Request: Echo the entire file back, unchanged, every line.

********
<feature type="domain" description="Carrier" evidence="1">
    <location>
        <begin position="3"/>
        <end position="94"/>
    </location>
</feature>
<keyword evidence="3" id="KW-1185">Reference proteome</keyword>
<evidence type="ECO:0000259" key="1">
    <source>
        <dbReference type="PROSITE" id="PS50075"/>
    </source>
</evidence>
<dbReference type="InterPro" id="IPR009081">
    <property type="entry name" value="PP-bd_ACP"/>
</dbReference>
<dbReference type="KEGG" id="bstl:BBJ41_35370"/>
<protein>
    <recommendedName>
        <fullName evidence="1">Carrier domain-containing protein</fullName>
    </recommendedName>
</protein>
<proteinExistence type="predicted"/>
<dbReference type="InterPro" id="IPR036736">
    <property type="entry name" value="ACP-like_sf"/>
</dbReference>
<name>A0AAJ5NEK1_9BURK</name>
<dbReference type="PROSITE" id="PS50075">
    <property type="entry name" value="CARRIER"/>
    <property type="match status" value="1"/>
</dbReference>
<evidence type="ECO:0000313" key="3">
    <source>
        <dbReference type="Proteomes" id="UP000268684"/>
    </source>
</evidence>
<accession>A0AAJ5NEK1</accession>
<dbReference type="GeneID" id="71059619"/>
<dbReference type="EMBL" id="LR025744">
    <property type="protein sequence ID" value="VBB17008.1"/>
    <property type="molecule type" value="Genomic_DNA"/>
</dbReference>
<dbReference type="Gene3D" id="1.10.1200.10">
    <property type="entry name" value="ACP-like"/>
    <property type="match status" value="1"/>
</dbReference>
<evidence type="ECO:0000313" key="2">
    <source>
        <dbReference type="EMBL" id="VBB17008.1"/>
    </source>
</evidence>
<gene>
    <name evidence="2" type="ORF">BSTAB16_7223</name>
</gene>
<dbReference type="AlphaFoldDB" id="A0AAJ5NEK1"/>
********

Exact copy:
<feature type="domain" description="Carrier" evidence="1">
    <location>
        <begin position="3"/>
        <end position="94"/>
    </location>
</feature>
<keyword evidence="3" id="KW-1185">Reference proteome</keyword>
<evidence type="ECO:0000259" key="1">
    <source>
        <dbReference type="PROSITE" id="PS50075"/>
    </source>
</evidence>
<dbReference type="InterPro" id="IPR009081">
    <property type="entry name" value="PP-bd_ACP"/>
</dbReference>
<dbReference type="KEGG" id="bstl:BBJ41_35370"/>
<protein>
    <recommendedName>
        <fullName evidence="1">Carrier domain-containing protein</fullName>
    </recommendedName>
</protein>
<proteinExistence type="predicted"/>
<dbReference type="InterPro" id="IPR036736">
    <property type="entry name" value="ACP-like_sf"/>
</dbReference>
<name>A0AAJ5NEK1_9BURK</name>
<dbReference type="PROSITE" id="PS50075">
    <property type="entry name" value="CARRIER"/>
    <property type="match status" value="1"/>
</dbReference>
<evidence type="ECO:0000313" key="3">
    <source>
        <dbReference type="Proteomes" id="UP000268684"/>
    </source>
</evidence>
<accession>A0AAJ5NEK1</accession>
<dbReference type="GeneID" id="71059619"/>
<dbReference type="EMBL" id="LR025744">
    <property type="protein sequence ID" value="VBB17008.1"/>
    <property type="molecule type" value="Genomic_DNA"/>
</dbReference>
<dbReference type="Gene3D" id="1.10.1200.10">
    <property type="entry name" value="ACP-like"/>
    <property type="match status" value="1"/>
</dbReference>
<evidence type="ECO:0000313" key="2">
    <source>
        <dbReference type="EMBL" id="VBB17008.1"/>
    </source>
</evidence>
<gene>
    <name evidence="2" type="ORF">BSTAB16_7223</name>
</gene>
<dbReference type="AlphaFoldDB" id="A0AAJ5NEK1"/>